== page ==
Matthew Diaz, stationed from July 2004 to January 2005 at the US naval base at Guantanamo Bay, Cuba, faced a total of eight counts of three criminal charges and could spend thirtysix and half years in prison if convicted on all, the US Navy said.
Diaz, 40, was not charged with espionage and remains free, working at a Navy office in Jacksonville, Florida, ahead of a military hearing set for October in Norfolk, on whether the case will proceed to court-martial, Beth Baker, the regional Navy spokeswoman, said.
The charges relate to improper safeguarding of classified information and improper forwarding of classified information to a person not authorised to receive it.
Diaz was accused of mailing "a multi-page classified document that contained the names and other identifying information" about Guantanamo detainees from that base to "a non-governmental organisation not authorised to receive it", Baker said.
Baker declined to identify the organisation beyond saying it was in the United States, and said the group turned over the document to federal authorities, prompting the investigation that led to the charges.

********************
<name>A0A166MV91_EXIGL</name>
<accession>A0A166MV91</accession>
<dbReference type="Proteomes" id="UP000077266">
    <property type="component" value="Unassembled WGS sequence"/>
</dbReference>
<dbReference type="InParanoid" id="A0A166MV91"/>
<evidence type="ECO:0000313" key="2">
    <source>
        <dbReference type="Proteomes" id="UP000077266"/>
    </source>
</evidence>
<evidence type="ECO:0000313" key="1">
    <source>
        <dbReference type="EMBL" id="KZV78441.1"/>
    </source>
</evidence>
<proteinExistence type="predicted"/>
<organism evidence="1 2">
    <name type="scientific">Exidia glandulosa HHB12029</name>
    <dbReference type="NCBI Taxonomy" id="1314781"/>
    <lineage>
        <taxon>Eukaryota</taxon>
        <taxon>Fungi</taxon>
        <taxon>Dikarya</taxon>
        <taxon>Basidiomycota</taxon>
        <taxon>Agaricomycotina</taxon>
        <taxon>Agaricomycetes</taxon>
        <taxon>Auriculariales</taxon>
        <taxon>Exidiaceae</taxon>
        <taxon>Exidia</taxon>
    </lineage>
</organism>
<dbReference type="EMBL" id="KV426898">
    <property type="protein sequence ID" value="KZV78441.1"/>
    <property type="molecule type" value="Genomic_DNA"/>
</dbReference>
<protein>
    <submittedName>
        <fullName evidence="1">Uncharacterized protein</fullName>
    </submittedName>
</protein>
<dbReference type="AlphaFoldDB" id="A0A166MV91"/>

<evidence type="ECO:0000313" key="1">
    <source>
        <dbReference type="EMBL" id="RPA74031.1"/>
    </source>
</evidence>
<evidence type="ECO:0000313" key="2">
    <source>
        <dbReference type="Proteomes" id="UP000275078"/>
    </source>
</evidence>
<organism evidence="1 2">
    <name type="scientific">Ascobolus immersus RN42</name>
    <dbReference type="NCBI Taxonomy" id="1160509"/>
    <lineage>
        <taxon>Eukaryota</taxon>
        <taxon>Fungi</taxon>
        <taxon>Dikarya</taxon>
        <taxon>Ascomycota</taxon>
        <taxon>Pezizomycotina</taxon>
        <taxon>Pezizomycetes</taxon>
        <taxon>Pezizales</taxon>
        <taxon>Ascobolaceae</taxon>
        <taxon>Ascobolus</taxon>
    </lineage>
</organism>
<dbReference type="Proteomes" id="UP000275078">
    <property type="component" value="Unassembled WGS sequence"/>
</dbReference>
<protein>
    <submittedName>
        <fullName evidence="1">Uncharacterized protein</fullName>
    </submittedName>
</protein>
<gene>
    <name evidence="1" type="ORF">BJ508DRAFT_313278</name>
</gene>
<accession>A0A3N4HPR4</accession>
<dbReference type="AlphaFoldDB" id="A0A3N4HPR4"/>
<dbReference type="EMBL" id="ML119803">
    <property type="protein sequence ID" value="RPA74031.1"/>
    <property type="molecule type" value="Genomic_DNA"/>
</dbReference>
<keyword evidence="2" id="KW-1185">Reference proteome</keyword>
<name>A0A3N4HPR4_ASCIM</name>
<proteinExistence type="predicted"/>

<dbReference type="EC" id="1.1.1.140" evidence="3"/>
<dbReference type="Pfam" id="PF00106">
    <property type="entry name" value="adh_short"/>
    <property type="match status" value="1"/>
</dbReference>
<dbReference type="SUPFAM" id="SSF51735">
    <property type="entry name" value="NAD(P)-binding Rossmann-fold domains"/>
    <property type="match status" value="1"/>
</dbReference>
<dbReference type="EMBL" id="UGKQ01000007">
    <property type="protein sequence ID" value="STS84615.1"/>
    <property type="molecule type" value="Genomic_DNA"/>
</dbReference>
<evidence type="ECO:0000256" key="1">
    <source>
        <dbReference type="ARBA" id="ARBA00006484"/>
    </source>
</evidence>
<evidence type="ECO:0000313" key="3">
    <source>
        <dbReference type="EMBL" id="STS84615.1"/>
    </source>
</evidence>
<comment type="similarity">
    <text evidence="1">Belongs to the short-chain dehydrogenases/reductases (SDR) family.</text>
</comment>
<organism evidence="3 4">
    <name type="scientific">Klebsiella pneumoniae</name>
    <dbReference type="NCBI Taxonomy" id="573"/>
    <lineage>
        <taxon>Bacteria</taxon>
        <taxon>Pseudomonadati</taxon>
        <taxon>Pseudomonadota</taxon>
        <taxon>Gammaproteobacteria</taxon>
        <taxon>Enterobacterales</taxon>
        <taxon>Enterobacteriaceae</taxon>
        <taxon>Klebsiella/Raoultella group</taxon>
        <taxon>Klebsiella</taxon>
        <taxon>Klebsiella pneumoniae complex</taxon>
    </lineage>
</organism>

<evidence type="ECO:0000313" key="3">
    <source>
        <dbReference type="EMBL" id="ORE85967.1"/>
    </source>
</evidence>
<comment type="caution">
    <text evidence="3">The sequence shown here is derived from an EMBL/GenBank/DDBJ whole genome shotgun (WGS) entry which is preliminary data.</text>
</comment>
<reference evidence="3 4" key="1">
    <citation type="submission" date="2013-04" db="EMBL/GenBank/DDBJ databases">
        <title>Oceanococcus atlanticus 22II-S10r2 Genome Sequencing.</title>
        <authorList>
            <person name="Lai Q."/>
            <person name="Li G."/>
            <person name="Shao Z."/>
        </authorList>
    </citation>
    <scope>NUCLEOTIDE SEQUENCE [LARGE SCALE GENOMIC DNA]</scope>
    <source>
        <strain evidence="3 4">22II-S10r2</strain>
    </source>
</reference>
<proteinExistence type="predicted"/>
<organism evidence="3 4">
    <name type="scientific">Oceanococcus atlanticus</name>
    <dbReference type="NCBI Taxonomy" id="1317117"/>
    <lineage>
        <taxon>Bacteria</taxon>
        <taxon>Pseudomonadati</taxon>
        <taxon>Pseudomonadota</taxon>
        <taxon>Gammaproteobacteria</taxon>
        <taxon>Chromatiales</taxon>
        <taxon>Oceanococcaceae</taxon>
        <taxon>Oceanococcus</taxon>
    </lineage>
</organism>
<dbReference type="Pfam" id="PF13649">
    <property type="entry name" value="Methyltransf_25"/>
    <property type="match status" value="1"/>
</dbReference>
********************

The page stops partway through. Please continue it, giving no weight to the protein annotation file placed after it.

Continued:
As deputy staff judge advocate at Guantanamo, Diaz's job was to give legal advice on a variety of issues to military commanders, Baker said, and he never represented any Guantanamo detainees.
The charge sheet stated between December 20, 2004 and February 28, 2005, Diaz violated a Navy regulation by failing to properly safeguard and store classified secret information and failing to properly transport and mail such information by sending it via routine first-class mail. It also said he was derelict in his duties.
While the United States for more than four years refused to identify those held at Guantanamo, the Pentagon this spring released the names and nationalities of all the detainees it said had ever been held under military control there.
Diaz was formally charged on Monday, Baker said.
The Pentagon said the US military currently holds about 445 detainees at the Guantanamo facility, most held without charges for more than four years.
The United States has faced international criticism over the indefinite detention of Guantanamo detainees amid allegations of their mistreatment.